This is the first of a two-part post on painter Theodoros Stamos (1922 - 1997). Stamos was one of the original and youngest Abstract Expressionist artists working in New York in the 1940s and 50s. He was born on Manhattan’s Lower East Side to Greek immigrant parents; his mother was from Sparta, and his father was raised in Lefkada. He won a scholarship to the American Artists School where he studied sculpture with Simon Kennedy and Joseph Konzal. His instructor Joseph Solman, who was a member of the group The Ten, became a mentor to Stamos. At Solman’s urging, Stamos visited Alfred Steiglitz’s influential An American Place Gallery, where he encountered the work of Arthur Dove and Georgia O’Keeffe, among others. During this period, the late 1930s and early 1940s, Stamos held a variety of odd jobs: printer, florist, hat-blocker, and book salesman. Through one job, at a frame shop on East 18th Street, he met members of the European avant-garde, including Arshile Gorky and Fernand Léger.
In 1943, when Stamos was 21 years old, prominent dealer Betty Parsons gave him a solo exhibition at her Wakefield Gallery and Bookshop. Parsons became an important ally and connection to the contemporary New York art world; Stamos would show regularly with her until 1957.
By the mid-1940s, his career was becoming well established – he exhibited at the Whitney Museum annually from 1945 to 1951, at the Carnegie Institute and the Art Institute of Chicago in 1947, and at the Museum of Modern Art in 1948. Also during this period, Stamos’ work began attracting the attention of collectors.
The Museum of Modern art purchased Stamos’ Sounds in the Rock (left) in 1946. And Edward Wales Root, who became both a supporter of Stamos’ career and a benefactor of the Munson-Williams-Proctor Institute, bought the first of many paintings from the artist in 1945.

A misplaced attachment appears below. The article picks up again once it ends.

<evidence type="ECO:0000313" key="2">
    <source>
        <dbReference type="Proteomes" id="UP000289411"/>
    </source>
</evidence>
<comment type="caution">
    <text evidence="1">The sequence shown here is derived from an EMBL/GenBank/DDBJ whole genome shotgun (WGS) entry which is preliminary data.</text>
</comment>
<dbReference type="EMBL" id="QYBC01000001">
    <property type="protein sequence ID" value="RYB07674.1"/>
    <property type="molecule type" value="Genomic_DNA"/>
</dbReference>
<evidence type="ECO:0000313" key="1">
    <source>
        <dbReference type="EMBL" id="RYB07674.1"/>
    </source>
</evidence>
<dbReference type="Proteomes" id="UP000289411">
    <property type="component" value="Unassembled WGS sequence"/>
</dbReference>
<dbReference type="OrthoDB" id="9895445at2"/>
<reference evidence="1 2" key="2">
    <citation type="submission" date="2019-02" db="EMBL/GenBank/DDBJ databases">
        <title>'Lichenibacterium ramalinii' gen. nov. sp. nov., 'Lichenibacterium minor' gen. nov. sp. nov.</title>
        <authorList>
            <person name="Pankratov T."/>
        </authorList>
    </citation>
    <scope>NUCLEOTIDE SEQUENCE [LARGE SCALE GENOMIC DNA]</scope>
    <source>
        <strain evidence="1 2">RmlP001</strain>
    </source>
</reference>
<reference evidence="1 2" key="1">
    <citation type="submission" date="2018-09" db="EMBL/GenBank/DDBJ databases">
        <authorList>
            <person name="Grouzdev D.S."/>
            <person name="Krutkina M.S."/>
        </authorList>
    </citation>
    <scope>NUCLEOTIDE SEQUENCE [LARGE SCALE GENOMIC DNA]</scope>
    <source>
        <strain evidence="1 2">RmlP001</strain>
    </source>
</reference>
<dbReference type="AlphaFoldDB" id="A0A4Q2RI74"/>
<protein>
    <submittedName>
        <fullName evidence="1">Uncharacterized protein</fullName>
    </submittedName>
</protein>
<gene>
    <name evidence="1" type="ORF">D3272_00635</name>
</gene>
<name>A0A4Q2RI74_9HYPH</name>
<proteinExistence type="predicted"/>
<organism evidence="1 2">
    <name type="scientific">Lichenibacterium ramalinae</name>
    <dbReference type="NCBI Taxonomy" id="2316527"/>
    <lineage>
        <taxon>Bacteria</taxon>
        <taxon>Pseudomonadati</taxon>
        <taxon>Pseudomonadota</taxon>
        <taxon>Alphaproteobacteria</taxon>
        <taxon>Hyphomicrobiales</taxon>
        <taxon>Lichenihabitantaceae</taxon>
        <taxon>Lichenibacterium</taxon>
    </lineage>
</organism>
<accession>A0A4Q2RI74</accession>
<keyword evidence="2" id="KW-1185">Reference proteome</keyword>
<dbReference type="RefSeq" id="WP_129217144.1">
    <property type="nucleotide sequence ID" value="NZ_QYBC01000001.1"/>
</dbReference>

During the late 1940s he became a member of 'The Irascible Eighteen', a group of abstract painters who protested the Metropolitan Museum of Art’s policy towards American painting of the 1940s and who posed for a famous picture in 1950 (see below), members of the group are considered as the 'first generation' of abstract expressionists. These artists are part of the New York School and they were referred to as The Irascibles in an article featured in an issue of Life where the infamous Nina Leen photograph was published.
From left, rear, they are: Willem de Kooning, Adolph Gottlieb, Ad Reinhardt, Hedda Sterne; (next row) Richard Pousette-Dart, William Baziotes, Jimmy Ernst (with bow tie), Jackson Pollock (in striped jacket), James Brooks, Clyfford Still (leaning on knee), Robert Motherwell, Bradley Walker Tomlin; (in foreground) Theodoros Stamos (on bench), Barnett Newman (on stool), Mark Rothko (with glasses).
Around 1950, Stamos began exploring a new approach to abstraction. Inspired by East Asian aesthetics, he created his Tea House series of paintings, characterized by softly defined geometric forms painted with a limited palette and often overlaid by dark calligraphic brushwork. Later in the 1950s, Stamos worked with compositions that became increasingly reductive and simplified. He explored the use of layers of thin pigment, carefully worked, to create depth in his broad expanses of colour. The paintings below cover 1945 to 1968. The second part, where his Infinity Field paintings clearly have a lot in common with the work of Mark Rothko, will cover from 1969 to his death in 1997.
1945 Bleached Fishbones on the Beach
1946 The Sacrifice
1947 Ancient Land
1947 Sea Images
1957 Olympia Sun-Box
1958 The Divide II
1959 Delphic Shibboleth
1961 Edge of the Day
1963 Dog Town #1
1965 Untitled screenprint
1967 Olivet Sun-Box #2
1968 Classic Yellow Sun-Box